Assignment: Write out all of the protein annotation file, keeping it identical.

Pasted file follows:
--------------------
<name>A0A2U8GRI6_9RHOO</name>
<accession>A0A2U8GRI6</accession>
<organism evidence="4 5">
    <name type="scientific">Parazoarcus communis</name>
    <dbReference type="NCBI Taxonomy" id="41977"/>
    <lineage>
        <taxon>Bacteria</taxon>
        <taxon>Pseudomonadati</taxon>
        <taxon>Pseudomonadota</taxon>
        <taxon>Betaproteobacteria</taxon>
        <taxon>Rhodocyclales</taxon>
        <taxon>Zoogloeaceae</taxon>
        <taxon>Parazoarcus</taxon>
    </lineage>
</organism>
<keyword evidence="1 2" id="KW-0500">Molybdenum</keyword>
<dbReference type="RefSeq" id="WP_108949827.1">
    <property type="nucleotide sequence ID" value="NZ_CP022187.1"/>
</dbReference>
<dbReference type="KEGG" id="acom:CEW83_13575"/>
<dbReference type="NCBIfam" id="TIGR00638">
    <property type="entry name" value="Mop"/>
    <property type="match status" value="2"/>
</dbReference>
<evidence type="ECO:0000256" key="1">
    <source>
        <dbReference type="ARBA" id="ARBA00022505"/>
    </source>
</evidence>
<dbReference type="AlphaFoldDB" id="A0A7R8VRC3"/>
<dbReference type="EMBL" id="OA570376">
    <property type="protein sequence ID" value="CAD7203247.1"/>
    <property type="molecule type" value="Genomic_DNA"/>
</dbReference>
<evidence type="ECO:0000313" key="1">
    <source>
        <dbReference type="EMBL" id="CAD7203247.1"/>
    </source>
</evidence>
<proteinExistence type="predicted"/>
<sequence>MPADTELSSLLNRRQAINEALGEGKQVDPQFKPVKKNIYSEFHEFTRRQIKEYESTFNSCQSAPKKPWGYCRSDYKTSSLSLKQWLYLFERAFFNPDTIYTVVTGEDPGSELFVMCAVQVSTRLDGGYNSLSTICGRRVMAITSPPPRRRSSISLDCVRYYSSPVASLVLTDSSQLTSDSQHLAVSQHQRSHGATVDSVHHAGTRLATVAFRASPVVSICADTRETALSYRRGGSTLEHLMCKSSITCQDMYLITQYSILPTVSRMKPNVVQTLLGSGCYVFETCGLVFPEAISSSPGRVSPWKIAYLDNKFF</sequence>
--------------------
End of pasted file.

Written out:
<name>A0A2U8GRI6_9RHOO</name>
<accession>A0A2U8GRI6</accession>
<organism evidence="4 5">
    <name type="scientific">Parazoarcus communis</name>
    <dbReference type="NCBI Taxonomy" id="41977"/>
    <lineage>
        <taxon>Bacteria</taxon>
        <taxon>Pseudomonadati</taxon>
        <taxon>Pseudomonadota</taxon>
        <taxon>Betaproteobacteria</taxon>
        <taxon>Rhodocyclales</taxon>
        <taxon>Zoogloeaceae</taxon>
        <taxon>Parazoarcus</taxon>
    </lineage>
</organism>
<keyword evidence="1 2" id="KW-0500">Molybdenum</keyword>
<dbReference type="RefSeq" id="WP_108949827.1">
    <property type="nucleotide sequence ID" value="NZ_CP022187.1"/>
</dbReference>
<dbReference type="KEGG" id="acom:CEW83_13575"/>
<dbReference type="NCBIfam" id="TIGR00638">
    <property type="entry name" value="Mop"/>
    <property type="match status" value="2"/>
</dbReference>
<evidence type="ECO:0000256" key="1">
    <source>
        <dbReference type="ARBA" id="ARBA00022505"/>
    </source>
</evidence>
<dbReference type="AlphaFoldDB" id="A0A7R8VRC3"/>
<dbReference type="EMBL" id="OA570376">
    <property type="protein sequence ID" value="CAD7203247.1"/>
    <property type="molecule type" value="Genomic_DNA"/>
</dbReference>
<evidence type="ECO:0000313" key="1">
    <source>
        <dbReference type="EMBL" id="CAD7203247.1"/>
    </source>
</evidence>
<proteinExistence type="predicted"/>
<sequence>MPADTELSSLLNRRQAINEALGEGKQVDPQFKPVKKNIYSEFHEFTRRQIKEYESTFNSCQSAPKKPWGYCRSDYKTSSLSLKQWLYLFERAFFNPDTIYTVVTGEDPGSELFVMCAVQVSTRLDGGYNSLSTICGRRVMAITSPPPRRRSSISLDCVRYYSSPVASLVLTDSSQLTSDSQHLAVSQHQRSHGATVDSVHHAGTRLATVAFRASPVVSICADTRETALSYRRGGSTLEHLMCKSSITCQDMYLITQYSILPTVSRMKPNVVQTLLGSGCYVFETCGLVFPEAISSSPGRVSPWKIAYLDNKFF</sequence>